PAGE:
As she crossed the US border into Canada, said Tubman, “I looked at my hands; they looked new. I looked at my feet; they did too. I thought I was in heaven.” And, she was.
Owning and honoring one's life, rescuing others; making a better world is heavenly indeed—a gift of spirit this unparalleled shero (Underground Railroad conductor, Civil War strategist, human rights champion)—bequeathed us as she joined the ancestors on March 10, 1913.
Happy Women’s History Month, too!
Over the years I've heard writers say they write the books they need to read. For me, Sister Days was that book. It willed itself to life out of the conversations and context of the times. My friends wanted it. My children and their friends demanded it.
All of us were feeling the earth quake under us with the eruption of hard-core racial hatreds. It was the kind of hardship that comes when words like dark and black creep back into the lexicon to stand for all things negative; the kind of hardship that throughout history has arrived on the coattails of demagogues and demigods; the kind that penetrates to the bone and destroys a nation's soul.
But it is also the kind of hardship over which African Americans have triumphed many times in these 400 years since August 1619. We’d heard it in the Spirituals, seen it in the faces of our elders; read it in the eyes of our newest born. But, how had these victories taken place? How had we done it, day by day? I needed to know.
From that quest, Sister Days: 365 Inspired Moments in African American Women’s Historywas born.
Twenty years since its publication, the question I’m still most often asked is this: “Why didn’t someone tell me?” Some, their faces contorted in disbelief, mourn lives that, in a just world, could have—should have—been. Others, for whom I’m ever grateful, tell me how the stories in the book changed their lives; giving them how-tos and hope-fors.
I know the feeling. At critical junctures in my own life, not knowing the stories of our forebears and friends, their daring and caring, left me rudderless. Uncovering their problems—and problem-solving—helped me find my way.
The enslaved mother whose gift of love to her infant son before being sold away, fueled his spirit and gave me a sense of possibility. Freeing himself, he helped free others; changing his world—and mine.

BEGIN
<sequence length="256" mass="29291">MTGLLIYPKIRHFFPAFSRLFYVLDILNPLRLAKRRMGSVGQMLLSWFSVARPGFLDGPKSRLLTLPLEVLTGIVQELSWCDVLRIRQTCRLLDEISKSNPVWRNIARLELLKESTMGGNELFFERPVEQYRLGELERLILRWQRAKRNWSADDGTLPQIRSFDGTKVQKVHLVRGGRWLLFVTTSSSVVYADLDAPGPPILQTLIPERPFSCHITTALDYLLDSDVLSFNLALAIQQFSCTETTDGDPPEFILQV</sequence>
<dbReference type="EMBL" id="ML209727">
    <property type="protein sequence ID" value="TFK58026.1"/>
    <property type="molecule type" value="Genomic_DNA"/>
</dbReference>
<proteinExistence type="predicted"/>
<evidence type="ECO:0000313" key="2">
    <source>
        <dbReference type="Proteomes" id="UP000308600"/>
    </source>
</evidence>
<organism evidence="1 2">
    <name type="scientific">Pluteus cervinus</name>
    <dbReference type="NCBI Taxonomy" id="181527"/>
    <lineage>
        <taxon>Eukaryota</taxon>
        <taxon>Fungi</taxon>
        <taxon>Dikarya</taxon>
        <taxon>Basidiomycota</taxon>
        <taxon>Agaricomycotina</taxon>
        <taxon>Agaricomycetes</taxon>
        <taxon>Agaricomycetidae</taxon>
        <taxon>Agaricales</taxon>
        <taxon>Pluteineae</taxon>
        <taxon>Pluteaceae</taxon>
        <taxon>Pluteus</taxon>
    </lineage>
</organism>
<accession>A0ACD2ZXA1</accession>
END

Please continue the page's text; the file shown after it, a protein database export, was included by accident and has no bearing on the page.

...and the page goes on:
The letter a young woman wrote to her future mother-in-law about falling in love with her best friend framed an all-important conversation with my daughters.
The teenage girl arrested for her selfless self-respect who made a federal case over her prosecutors' disrespect for Black women; made new law for us all.
As First Lady, Michelle Obama represents a proud tradition of “first” ladies making herstory as pioneers in every field. Celebrate Women’s History Month and test your knowledge of herstory with this fun FIRST LADIES CHALLENGE.
On the show
OMG, have we got a line-up for you this month!
March 7: I thought I was in Heaven: The Vision of Harriet Tubman Beyond legendary, who was she as a person? And, how did she buy the house that would become a National Historic Landmark?
March 14: No Going Back: Susan B. Anthony on “voting while female.”
March 21: How to Read a Protest: L. A. Kaufman on organizing for our lives in this critical presidential election and down-ballot year.
March 28: Janet Dewart Bell, Author, Lighting the Fires of Freedom: African American Women in the Civil Rights Movement. Give a tip of the bonnet (or gélé or “crown,” if you will) to Mrs. Tubman’s “daughters”—sheroes all.
Happy Women's History Month! Janus
Emmy Award-winning journalist, author, historian, keynote speaker, Dr. Janus Adams is publisher of BackPaxKids.com and host of public radio’s
“The Janus Adams Show” and podcast.